There are also shades of the divine.  Krasinski embodies the loving father whose knowledge is broader than his family’s.  In one of the earlier scenes, we see the family clasp hands in a silent prayer before eating.  In another, Blunt tells her child, “Your father will always protect you.  Always.”

Krasinski spends a good portion of the movie scanning a bank of monitors and radio frequencies, giving us the sense of his near-omniscience.  This view is reinforced when we see him take his nightly post from the top of the silo where he lights a signal fire and sees the whole of the fields and forest, always vigilant, never resting.  Indeed, the preparations he makes and the instructions he gives prove critical in ways both anticipated and not.

If the central theme of A Quiet Place was simply survival, it wouldn’t differ much from other horror films.  Instead, it’s survival together.

It is the ordinariness of a family rising to extraordinary heights because of the love that connects them, what each is willing to sacrifice for the sake of the other, that propels this movie to real heights.  The appeal of A Quiet Place – a horror film with a plot so simple it borders on sophomoric – is its deep meaning.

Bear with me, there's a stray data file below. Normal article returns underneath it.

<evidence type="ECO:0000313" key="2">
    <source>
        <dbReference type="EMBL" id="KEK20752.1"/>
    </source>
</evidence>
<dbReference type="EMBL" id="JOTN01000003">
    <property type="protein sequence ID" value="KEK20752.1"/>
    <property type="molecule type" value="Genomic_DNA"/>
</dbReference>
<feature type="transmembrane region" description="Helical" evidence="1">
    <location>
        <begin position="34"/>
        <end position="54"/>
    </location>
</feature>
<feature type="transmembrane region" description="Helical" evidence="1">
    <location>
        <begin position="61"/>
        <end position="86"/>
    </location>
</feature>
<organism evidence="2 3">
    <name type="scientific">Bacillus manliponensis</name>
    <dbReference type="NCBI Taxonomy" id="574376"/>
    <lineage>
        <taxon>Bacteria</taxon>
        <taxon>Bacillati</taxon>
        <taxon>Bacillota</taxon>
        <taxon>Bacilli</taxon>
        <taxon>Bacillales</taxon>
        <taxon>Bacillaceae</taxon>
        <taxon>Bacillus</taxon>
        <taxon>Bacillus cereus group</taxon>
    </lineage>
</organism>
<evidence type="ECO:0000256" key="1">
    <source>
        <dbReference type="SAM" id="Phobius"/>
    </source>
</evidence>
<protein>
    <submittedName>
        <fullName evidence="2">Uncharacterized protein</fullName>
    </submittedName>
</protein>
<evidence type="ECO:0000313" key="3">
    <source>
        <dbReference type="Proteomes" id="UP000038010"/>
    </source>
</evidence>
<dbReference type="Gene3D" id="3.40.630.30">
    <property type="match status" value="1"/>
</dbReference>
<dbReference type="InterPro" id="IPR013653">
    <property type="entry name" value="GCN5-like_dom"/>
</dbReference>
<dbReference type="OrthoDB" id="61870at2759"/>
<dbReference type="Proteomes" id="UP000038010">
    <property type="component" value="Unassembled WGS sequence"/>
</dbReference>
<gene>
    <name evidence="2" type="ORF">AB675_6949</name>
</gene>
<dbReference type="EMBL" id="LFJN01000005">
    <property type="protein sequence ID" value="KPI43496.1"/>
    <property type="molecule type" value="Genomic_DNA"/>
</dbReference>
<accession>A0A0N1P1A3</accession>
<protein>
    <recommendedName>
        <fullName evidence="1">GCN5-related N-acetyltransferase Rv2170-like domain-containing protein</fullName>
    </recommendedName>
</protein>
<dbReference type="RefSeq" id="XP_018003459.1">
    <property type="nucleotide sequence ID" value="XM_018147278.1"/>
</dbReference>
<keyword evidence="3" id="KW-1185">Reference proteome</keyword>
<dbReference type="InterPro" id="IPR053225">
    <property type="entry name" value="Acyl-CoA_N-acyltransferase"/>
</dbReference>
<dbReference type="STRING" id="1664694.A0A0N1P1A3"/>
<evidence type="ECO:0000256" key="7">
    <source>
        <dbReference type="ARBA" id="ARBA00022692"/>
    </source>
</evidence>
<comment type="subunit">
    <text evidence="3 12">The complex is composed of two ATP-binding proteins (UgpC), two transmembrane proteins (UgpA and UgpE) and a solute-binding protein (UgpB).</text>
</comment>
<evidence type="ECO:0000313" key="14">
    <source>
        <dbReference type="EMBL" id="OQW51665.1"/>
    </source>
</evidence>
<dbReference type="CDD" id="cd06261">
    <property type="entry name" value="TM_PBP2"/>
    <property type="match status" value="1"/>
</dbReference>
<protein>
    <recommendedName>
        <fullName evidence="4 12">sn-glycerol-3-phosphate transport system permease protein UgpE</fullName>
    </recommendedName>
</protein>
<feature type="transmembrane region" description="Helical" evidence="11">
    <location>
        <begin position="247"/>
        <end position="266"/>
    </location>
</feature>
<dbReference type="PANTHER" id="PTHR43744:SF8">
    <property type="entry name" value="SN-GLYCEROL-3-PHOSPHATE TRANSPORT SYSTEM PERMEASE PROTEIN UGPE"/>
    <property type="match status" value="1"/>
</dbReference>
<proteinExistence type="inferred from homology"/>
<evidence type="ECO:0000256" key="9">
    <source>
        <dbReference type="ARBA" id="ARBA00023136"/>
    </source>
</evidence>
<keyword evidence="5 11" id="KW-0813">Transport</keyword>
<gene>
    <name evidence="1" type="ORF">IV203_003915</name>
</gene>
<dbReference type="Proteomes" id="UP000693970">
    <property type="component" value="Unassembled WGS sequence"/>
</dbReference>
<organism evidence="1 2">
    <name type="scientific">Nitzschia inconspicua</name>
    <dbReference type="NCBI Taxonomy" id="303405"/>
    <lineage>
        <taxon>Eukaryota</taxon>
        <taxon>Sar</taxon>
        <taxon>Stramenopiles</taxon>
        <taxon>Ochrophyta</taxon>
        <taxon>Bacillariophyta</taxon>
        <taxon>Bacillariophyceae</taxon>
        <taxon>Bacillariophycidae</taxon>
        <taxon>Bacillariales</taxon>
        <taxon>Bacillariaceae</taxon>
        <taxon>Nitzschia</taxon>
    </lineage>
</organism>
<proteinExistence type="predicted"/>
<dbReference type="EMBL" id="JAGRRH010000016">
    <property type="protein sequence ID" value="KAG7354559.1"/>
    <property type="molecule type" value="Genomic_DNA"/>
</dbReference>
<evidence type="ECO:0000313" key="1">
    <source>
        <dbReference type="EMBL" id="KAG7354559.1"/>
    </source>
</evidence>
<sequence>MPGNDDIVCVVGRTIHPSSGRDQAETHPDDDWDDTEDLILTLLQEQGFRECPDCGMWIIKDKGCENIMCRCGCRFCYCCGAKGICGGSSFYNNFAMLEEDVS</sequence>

With barely a word, Krasinski reaches even the most die-hard horror cynics with a single notion: family is forever.  In that, he transcends even the genre itself and A Quiet Place becomes not just a great horror film, but a great work of art.

Sarah Perry is the Director of Partnerships at Family Research Council Action and an attorney with a law degree from the University of Virginia.  She is the author of three books, and a contributor to two others.  Sarah has written on parenting, public policy, education, and the arts, and her writing has appeared at The Federalist, The Stream, ThinkChristian, The Christian Post, and CNS News, among others.